STATS 731

Tutorial 9, 2019

Due by 23:59, Sunday May 26th

Question — Stolen from the STATS 20X midterm!

Thanks to Andrew Balemi for this.

Comment from Brendon

: Do not take this exercise as

an endorsement of the study itself or the beneﬁts or lack thereof of chess relative to alternative

uses of one’s time. Things are always more complicated than stats questions let on.

“The USA Junior Chess Olympics Research: Developing Memory and Verbal Reasoning” (New

Horizons for Learning, April 2001; (available at

www.newhorizons.org

) describes a study in

which sixth-grade students who had not previously played chess participated in a program in

which they took chess lessons and played chess daily for 9 months. Each student took a memory

test (the Test of Cognitive Skills) before starting the chess program and again at the end of

the 9-month period. The data below has the diﬀerences in scores after the chess program and

before, for 12 students.

data = list(x=c(340, 180, 210, 100, 100, 225, 90,

225, 240, 55, -35, 5), N=12)

Assumptions

Throughout this tutorial, use the following sampling distribution:

x

i

| µ, σ ∼ Normal

µ, σ

2

(1)

and let

H

0

and

H

1

be the propositions that

µ

= 0 and

µ 6

= 0 respectively. When a prior is

needed for σ, use

log σ ∼ Normal

0, 5

2

, (2)

which implies σ is likely to be within a few orders of magnitude of unity.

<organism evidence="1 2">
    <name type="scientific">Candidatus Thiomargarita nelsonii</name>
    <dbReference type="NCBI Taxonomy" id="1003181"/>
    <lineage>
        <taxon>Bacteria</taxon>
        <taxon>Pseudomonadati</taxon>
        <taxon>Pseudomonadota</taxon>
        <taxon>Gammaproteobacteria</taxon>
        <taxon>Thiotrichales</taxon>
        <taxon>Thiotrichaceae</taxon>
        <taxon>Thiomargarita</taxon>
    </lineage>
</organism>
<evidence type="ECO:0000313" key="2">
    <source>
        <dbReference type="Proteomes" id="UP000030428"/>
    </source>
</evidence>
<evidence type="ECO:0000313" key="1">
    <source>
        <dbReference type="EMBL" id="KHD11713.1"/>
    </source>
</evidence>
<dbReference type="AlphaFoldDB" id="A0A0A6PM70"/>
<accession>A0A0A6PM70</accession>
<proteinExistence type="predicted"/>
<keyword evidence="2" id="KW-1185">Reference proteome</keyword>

1

Tasks

(i)

Do a classical t-test using R (this should be very easy). Write down the p-value, and write

down the notation for what this probability is (i.e., it’s the probability of what conditional

on what)

1

.

(ii)

Do Bayesian model comparison of

H

0

vs.

H

1

. You can compute marginal likelihoods using

either Nested Sampling or another method if you prefer. For

H

1

, use a Uniform(-1000000,

1000000) prior for

µ

. Calculate the posterior odds ratio assuming a prior odds ratio of 1,

and write down the probability notation for what this quantity is.

(iii)

The apparent contradiction between the results of (i) and (ii) is sometimes called the

Jeﬀreys-Lindley paradox. Explain, in words and/or diagrams, why the conclusion of

part (ii) is actually valid for a reasoner whose prior beliefs are really described by the

Uniform(-1000000, 1000000) prior.

(iv)

Harold Jeﬀreys had a suggestion for problems like this. The parameter

σ

already sets a

scale for the problem (“we’re dealing with stuﬀ around 100–300”), so conditional on

σ

,

we can use

σ

to give us a suitable non-extreme prior for

µ

. He suggested using a Cauchy

distribution because of the heavy tails. Re-do part (ii) using

µ ∼ Cauchy

(0

, σ

) as the prior

for

µ

given

σ

.

Hint

: For R coding purposes, a Cauchy distribution is a

t

distribution with

df=1. Hint 2: Use κ = µ/σ as a parameter instead of µ, and then let µ ← κσ.

1

While a Bayesian can write down what calculation a frequentist has done, they still wouldn’t agree on what

it represents. For a frequentist, the p-value is an experimentally veriﬁable relative frequency. For a Bayesian,